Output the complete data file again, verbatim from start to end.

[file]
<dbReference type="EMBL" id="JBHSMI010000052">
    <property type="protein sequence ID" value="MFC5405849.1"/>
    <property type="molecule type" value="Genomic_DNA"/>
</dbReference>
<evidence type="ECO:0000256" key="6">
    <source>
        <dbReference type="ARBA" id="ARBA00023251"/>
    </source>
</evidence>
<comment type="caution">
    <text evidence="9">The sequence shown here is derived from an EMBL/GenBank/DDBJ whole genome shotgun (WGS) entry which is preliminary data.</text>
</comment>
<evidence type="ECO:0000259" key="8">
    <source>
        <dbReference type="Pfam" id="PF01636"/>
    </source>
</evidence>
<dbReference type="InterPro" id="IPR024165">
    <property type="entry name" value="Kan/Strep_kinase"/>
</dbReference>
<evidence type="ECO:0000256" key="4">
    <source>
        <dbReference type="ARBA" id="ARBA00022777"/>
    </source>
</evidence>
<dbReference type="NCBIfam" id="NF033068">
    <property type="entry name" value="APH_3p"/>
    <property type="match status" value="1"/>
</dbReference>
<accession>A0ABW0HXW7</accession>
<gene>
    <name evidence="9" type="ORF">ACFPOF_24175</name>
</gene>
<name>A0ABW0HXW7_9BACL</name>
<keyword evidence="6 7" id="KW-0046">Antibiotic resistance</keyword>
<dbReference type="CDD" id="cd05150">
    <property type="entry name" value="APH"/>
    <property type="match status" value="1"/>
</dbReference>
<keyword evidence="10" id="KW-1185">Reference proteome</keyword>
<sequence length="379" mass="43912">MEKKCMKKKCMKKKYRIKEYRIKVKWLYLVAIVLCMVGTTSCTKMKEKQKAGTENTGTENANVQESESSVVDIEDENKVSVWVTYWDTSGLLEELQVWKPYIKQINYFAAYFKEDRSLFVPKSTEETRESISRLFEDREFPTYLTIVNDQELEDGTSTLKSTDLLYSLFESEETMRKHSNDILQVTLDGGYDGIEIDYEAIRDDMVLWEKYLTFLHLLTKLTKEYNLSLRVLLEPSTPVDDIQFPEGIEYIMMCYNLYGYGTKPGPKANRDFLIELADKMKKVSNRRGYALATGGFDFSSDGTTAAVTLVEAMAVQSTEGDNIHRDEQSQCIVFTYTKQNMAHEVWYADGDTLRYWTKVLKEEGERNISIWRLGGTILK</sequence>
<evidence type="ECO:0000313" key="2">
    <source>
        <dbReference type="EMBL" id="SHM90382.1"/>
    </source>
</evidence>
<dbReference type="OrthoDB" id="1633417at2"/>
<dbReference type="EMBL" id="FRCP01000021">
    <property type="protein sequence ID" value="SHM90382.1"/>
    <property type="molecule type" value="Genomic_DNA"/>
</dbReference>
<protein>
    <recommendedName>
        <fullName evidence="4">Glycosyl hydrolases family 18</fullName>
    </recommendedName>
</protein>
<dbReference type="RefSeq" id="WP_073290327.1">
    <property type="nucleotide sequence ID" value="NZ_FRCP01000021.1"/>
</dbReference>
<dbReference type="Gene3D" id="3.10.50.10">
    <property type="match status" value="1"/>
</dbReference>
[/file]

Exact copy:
<dbReference type="EMBL" id="JBHSMI010000052">
    <property type="protein sequence ID" value="MFC5405849.1"/>
    <property type="molecule type" value="Genomic_DNA"/>
</dbReference>
<evidence type="ECO:0000256" key="6">
    <source>
        <dbReference type="ARBA" id="ARBA00023251"/>
    </source>
</evidence>
<comment type="caution">
    <text evidence="9">The sequence shown here is derived from an EMBL/GenBank/DDBJ whole genome shotgun (WGS) entry which is preliminary data.</text>
</comment>
<evidence type="ECO:0000259" key="8">
    <source>
        <dbReference type="Pfam" id="PF01636"/>
    </source>
</evidence>
<dbReference type="InterPro" id="IPR024165">
    <property type="entry name" value="Kan/Strep_kinase"/>
</dbReference>
<evidence type="ECO:0000256" key="4">
    <source>
        <dbReference type="ARBA" id="ARBA00022777"/>
    </source>
</evidence>
<dbReference type="NCBIfam" id="NF033068">
    <property type="entry name" value="APH_3p"/>
    <property type="match status" value="1"/>
</dbReference>
<accession>A0ABW0HXW7</accession>
<gene>
    <name evidence="9" type="ORF">ACFPOF_24175</name>
</gene>
<name>A0ABW0HXW7_9BACL</name>
<keyword evidence="6 7" id="KW-0046">Antibiotic resistance</keyword>
<dbReference type="CDD" id="cd05150">
    <property type="entry name" value="APH"/>
    <property type="match status" value="1"/>
</dbReference>
<keyword evidence="10" id="KW-1185">Reference proteome</keyword>
<sequence length="379" mass="43912">MEKKCMKKKCMKKKYRIKEYRIKVKWLYLVAIVLCMVGTTSCTKMKEKQKAGTENTGTENANVQESESSVVDIEDENKVSVWVTYWDTSGLLEELQVWKPYIKQINYFAAYFKEDRSLFVPKSTEETRESISRLFEDREFPTYLTIVNDQELEDGTSTLKSTDLLYSLFESEETMRKHSNDILQVTLDGGYDGIEIDYEAIRDDMVLWEKYLTFLHLLTKLTKEYNLSLRVLLEPSTPVDDIQFPEGIEYIMMCYNLYGYGTKPGPKANRDFLIELADKMKKVSNRRGYALATGGFDFSSDGTTAAVTLVEAMAVQSTEGDNIHRDEQSQCIVFTYTKQNMAHEVWYADGDTLRYWTKVLKEEGERNISIWRLGGTILK</sequence>
<evidence type="ECO:0000313" key="2">
    <source>
        <dbReference type="EMBL" id="SHM90382.1"/>
    </source>
</evidence>
<dbReference type="OrthoDB" id="1633417at2"/>
<dbReference type="EMBL" id="FRCP01000021">
    <property type="protein sequence ID" value="SHM90382.1"/>
    <property type="molecule type" value="Genomic_DNA"/>
</dbReference>
<protein>
    <recommendedName>
        <fullName evidence="4">Glycosyl hydrolases family 18</fullName>
    </recommendedName>
</protein>
<dbReference type="RefSeq" id="WP_073290327.1">
    <property type="nucleotide sequence ID" value="NZ_FRCP01000021.1"/>
</dbReference>
<dbReference type="Gene3D" id="3.10.50.10">
    <property type="match status" value="1"/>
</dbReference>